Scientists have found a cell protein in mice that helps the malaria parasites to move through the liver in which few organisms multiply into many and are then release into the bloodstream. If the same results hold up in human beings, drugs that target the entry protein may help in preventing spread of the disease.
Malaria is caused by a parasite called Plasmodium falciparum, which gets transmitted to humans through mosquito bite. Recent efforts to limit transmission of parasite and increase treatment coverage has led to a reduction in the number of malaria-related deaths, though the parasite is still responsible for causing roughly 200 million new infections and over half a million deaths all over the world in a year.
The first place where malaria parasites in humans stay is the liver. In the liver, the organisms multiply into tens of thousands and are then released into the bloodstream. It is important for the parasite to pass through the liver so as to establish a productive infection and trigger the disease’s development. The bug’s entry route has also been traced to specialised liver cells called Kupffer cells. The exact reason how the parasite traverses these cells is not clear yet.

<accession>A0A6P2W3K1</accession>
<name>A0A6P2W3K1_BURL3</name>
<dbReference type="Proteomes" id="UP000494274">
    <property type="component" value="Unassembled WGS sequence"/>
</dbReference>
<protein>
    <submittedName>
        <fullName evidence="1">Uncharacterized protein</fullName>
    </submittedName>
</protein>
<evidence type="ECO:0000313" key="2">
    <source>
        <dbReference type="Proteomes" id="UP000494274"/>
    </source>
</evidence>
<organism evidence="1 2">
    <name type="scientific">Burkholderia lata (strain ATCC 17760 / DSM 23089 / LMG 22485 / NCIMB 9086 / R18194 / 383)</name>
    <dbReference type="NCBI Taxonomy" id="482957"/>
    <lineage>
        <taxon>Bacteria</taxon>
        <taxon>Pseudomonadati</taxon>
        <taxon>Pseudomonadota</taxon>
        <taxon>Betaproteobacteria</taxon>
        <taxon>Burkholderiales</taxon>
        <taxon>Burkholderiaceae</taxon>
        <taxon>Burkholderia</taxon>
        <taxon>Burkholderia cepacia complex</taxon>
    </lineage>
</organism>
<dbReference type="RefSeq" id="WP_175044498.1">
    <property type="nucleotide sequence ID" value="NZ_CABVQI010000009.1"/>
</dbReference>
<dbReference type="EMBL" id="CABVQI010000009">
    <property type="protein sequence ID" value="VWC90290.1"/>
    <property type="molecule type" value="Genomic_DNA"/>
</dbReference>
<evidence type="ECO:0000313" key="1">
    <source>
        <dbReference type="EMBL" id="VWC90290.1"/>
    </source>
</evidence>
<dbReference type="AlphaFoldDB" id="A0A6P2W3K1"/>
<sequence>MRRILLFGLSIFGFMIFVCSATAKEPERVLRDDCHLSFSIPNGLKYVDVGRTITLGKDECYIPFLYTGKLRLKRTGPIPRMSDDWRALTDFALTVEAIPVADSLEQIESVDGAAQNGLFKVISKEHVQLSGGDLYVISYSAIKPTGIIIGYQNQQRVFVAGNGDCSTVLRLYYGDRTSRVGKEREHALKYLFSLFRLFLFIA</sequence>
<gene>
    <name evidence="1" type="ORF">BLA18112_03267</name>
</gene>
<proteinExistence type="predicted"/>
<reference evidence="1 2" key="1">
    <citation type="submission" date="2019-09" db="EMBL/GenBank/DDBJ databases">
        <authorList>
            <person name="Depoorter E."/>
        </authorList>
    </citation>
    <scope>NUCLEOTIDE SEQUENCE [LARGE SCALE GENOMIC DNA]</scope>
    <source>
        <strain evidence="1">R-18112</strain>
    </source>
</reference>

A team of scientists at Johns Hopkins Bloomberg School of Public Health has found that a certain Kupffer cell protein referred to as CD68 is required for the parasite to move and cause liver infection. Mice lacking CD68 and 70 percent had fewer parasites in their livers compared with intact animals.
The study was published in The Journal of Experimental Medicine.
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